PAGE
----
The quintessential Easter experiences to put on your next holiday itinerary – wherever in Australia that may be.
It’s time to get cracking on your Easter holiday plans. Whether it’s just a few days away or you aim to extend the extra-long weekend to a 10-day getaway by taking just four days’ annual leave, it’s time to take off on a chocolate-fuelled adventure. The campgrounds and hotels always fill up fast, plus there’s blues festivals, bilby hunts and barramundi fishing luring us further afield.
Easter is a time for food, fun, family and friends, so whether it’s a holiday with the kids, a romantic getaway, a foodie escape, or a fun trip with mates, be inspired by our destination and event picks further afield or close to home.
Chocolate, chocolate and more chocolate
Let’s be honest, we all over indulge in chocolate at Easter. Don’t fight it, just own it – and add some of these chocolate tours to your Easter holiday plans, wherever in Australia you’re holidaying.
In Tasmania the locals are privileged to be in permanent close proximity with the producer of that most celebrated of Australian Easter egg traditions, the Cadbury Crème Egg. The Cadbury factory in Claremont is the largest chocolate factory in the Southern Hemisphere. The factory is still in operation and is not open to the public, but there are plenty of other chocolate experiences in Tasmania. Artisan chocolate-maker Nutpatch has stores in Hobart and Kettering, where you can buy handmade treats and a selection of pralines with over 280 different flavours.
Continue a Tasmanian tour for your sweet tooth at Federation Artisan Chocolates. Here, the handcrafted full-bean chocolates come in vegan-friendly, gluten-free and specialty chocolate varieties. Outlets are in Hobart, Port Arthur and Salamanca Market, with chocolate masterclasses set to resume in Hobart in early 2021.
If truffles and fudge are more to your taste, then House of Anvers in Latrobe should feature in your Easter chocolate hunt. With Anvers café open for breakfast and lunch, when else but Easter will you have a better excuse to eat chocolate for breakfast? On the Bass Highway between Davenport and Launceston, the cafe is situated to best capture “food lovers on the move” travelling to and from Tasmania’s two main ferries and Devonport Airport.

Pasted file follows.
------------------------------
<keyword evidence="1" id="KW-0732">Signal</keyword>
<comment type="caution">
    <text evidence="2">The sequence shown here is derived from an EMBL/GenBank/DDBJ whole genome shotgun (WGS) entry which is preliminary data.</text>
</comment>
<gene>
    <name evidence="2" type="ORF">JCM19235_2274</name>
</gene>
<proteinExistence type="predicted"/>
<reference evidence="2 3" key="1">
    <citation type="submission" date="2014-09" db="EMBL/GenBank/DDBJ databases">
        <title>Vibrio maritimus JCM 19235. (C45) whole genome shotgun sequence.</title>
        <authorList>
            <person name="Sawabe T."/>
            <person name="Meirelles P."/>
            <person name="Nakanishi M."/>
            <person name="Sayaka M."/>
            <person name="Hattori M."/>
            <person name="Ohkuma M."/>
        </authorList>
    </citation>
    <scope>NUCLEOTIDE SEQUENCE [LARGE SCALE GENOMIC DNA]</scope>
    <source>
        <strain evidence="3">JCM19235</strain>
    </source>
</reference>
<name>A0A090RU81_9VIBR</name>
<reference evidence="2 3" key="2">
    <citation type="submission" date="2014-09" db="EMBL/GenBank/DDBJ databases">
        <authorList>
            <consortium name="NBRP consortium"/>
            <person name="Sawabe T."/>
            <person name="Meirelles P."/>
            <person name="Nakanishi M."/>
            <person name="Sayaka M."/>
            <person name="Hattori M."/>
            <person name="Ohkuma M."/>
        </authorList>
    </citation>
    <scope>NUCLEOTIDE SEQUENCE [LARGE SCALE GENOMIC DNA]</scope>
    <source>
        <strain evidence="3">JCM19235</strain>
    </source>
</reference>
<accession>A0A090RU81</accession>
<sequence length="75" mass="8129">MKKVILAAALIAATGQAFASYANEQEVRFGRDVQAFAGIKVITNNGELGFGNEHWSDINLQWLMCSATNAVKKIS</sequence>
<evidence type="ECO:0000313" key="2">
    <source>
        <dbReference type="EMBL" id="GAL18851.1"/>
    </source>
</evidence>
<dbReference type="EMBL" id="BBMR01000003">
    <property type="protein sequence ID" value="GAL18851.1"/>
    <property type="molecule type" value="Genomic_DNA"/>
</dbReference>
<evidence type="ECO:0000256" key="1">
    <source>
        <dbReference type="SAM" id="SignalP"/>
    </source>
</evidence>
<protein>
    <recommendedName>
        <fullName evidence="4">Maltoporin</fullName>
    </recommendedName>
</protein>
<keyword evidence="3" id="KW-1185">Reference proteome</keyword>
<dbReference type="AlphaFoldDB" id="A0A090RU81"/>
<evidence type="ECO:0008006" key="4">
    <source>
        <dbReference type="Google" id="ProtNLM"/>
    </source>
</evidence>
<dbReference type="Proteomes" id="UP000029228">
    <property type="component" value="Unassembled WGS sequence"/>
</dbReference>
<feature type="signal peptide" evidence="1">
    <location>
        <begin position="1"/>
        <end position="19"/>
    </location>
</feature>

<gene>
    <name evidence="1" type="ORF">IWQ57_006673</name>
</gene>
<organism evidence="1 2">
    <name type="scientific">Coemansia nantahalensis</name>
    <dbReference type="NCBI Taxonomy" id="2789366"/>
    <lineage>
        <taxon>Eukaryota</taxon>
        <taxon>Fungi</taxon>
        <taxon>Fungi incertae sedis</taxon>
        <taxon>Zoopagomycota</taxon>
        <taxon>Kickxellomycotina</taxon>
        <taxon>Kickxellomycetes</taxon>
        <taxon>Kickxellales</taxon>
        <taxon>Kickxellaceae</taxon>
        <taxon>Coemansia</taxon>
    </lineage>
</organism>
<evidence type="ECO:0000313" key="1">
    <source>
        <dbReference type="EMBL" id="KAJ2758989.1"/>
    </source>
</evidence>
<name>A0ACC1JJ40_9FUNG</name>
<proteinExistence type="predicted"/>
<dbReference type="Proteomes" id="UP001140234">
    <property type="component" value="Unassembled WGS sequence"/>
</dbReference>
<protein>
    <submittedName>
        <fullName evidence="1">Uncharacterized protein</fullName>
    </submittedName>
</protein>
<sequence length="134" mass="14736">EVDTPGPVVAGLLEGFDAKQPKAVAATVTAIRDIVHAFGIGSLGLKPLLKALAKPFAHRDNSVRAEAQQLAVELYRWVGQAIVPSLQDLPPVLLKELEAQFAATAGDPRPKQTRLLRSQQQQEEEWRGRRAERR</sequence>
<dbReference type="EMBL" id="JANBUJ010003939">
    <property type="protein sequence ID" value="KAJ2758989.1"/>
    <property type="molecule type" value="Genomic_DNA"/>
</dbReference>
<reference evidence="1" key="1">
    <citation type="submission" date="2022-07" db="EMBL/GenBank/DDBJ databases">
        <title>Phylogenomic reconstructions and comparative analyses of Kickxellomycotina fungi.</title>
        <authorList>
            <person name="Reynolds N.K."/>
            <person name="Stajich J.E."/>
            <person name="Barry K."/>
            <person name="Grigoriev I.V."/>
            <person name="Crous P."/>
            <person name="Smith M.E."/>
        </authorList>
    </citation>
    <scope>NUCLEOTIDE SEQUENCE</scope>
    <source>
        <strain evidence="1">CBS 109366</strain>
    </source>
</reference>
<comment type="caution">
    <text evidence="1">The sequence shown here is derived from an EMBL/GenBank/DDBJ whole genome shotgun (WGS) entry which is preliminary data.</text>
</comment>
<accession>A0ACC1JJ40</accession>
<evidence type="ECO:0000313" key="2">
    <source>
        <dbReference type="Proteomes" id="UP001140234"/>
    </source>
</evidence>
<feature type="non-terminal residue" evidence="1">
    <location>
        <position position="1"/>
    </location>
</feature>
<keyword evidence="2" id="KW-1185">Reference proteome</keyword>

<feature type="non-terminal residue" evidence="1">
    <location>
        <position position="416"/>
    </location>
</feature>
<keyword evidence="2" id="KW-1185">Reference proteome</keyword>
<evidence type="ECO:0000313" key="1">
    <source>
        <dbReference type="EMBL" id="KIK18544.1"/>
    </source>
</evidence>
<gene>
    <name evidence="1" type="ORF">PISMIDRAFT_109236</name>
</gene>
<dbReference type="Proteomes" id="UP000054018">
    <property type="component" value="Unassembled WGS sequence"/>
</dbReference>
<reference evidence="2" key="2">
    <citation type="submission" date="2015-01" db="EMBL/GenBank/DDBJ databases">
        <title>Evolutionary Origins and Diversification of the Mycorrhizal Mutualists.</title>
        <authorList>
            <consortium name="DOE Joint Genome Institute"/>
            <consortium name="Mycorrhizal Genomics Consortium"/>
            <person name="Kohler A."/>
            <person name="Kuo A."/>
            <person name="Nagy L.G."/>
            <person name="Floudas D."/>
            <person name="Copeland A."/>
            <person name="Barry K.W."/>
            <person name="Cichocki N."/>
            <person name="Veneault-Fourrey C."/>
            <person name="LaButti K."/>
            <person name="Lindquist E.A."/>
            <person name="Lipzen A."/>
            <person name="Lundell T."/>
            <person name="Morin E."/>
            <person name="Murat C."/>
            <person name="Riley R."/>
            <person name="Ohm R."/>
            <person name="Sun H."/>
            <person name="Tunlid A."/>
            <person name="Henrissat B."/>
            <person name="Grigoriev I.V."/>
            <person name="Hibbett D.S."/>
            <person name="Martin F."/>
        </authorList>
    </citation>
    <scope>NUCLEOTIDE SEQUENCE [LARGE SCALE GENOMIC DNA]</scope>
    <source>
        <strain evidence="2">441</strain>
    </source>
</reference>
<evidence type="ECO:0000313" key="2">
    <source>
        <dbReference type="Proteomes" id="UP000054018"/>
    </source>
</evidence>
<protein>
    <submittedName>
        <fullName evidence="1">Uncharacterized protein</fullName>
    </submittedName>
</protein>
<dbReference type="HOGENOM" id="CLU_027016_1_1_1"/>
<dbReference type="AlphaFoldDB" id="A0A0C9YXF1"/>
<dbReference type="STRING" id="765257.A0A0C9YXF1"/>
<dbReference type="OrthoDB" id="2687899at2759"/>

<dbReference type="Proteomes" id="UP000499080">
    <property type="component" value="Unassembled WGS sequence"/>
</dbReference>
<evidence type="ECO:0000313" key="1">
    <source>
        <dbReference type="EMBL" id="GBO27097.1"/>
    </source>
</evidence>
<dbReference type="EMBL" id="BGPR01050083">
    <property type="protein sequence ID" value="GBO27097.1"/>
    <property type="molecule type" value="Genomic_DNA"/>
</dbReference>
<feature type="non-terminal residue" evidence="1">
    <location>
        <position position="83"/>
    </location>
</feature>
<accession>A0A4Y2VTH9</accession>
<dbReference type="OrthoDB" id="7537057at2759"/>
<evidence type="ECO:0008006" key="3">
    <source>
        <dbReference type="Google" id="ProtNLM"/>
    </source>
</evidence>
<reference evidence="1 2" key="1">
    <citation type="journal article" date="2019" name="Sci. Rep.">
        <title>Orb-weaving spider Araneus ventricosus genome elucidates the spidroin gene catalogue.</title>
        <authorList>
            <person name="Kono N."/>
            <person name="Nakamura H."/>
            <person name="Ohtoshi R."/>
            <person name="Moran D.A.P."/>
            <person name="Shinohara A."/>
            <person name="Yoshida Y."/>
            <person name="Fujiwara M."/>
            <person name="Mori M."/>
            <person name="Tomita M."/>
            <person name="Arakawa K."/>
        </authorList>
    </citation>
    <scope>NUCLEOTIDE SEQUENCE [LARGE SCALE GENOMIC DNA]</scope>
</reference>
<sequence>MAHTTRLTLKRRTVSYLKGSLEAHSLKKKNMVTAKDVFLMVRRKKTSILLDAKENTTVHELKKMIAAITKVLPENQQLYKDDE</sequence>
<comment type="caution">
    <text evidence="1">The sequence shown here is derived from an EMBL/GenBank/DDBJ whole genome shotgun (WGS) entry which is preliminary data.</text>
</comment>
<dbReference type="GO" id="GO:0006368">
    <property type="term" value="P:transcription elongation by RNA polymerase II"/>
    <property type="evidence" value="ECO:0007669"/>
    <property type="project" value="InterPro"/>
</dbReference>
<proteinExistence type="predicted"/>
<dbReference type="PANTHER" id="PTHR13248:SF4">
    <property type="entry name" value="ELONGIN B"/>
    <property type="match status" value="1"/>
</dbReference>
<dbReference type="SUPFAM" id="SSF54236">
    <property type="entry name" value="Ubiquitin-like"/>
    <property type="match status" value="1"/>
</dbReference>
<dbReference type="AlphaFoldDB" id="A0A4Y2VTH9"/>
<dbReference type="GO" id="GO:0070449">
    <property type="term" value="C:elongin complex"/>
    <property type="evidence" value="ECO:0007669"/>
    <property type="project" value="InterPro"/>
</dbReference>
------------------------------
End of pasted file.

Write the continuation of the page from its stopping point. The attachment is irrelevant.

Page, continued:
In the Daintree in Far North Queensland, have a plantation-to-plate chocolate experience with Sweet Farm Tours at Daintree Estates’ plantation. One of the first cocoa farms in Australia, and also the first to accept visitors, the chocolate maker has complete control over the entire process from bean to sweet squares, and it shows in the final tasting.
Charley’s Chocolate, three hours’ drive south in Mission Beach, promises a ‘cocoa tree to chocolate bar’ tour. Visit the tree nursery, see a cocoa pod being opened and take part in the chocolate-making process – but the highlight is always the chocolate tasting. A nice touch is the Aussie farm lunch included in your tour.
In New South Wales, the sweetest place on the Central Coast, The Factory in Gosford, makes nougat and chocolate, as well as running tours and workshops for budding children chocolatiers.
In Victoria, experience the heart of Melbourne’s laneways and arcades through the lens of a practising chocoholic. There’s no need to feel guilty about the calories consumed on a walk with Chocoholic Tours, as you step it all off over an organised two-hour period visiting four couverture-specialist chocolatiers and cafes.
Show your support
Easter conjures up images of fluffy chicks and bouncing bunnies, and kids love to snuggle and pet these cute and furry critters. On a farmstay you can meet the animals while enjoying country hospitality and exploring Australia’s many agricultural pursuits, from vineyards to orchards to flower farms. Pick an area that may have had it tough through the drought and bushfires and show your support.
Book the family or a group of friends into a campsites, cabin or homestead for the Easter holiday period and take your time exploring a patch of countryside.
Got the blues: have a laugh
The Blues and Roots Festival in northern NSW’s Byron Bay is scheduled to go ahead from April 1-5. This year’s line-up includes Jimmy Barnes, Dami Im, Kasey Chambers and John Williamson.
You can camp at the festival or head to Ballina or Brunswick Heads, where the beaches and vibe are just as good as Byron Bay without the crowds. Try Flat Rock Tent Park in East Ballina or Massy Greene Holiday Park in Brunswick Heads.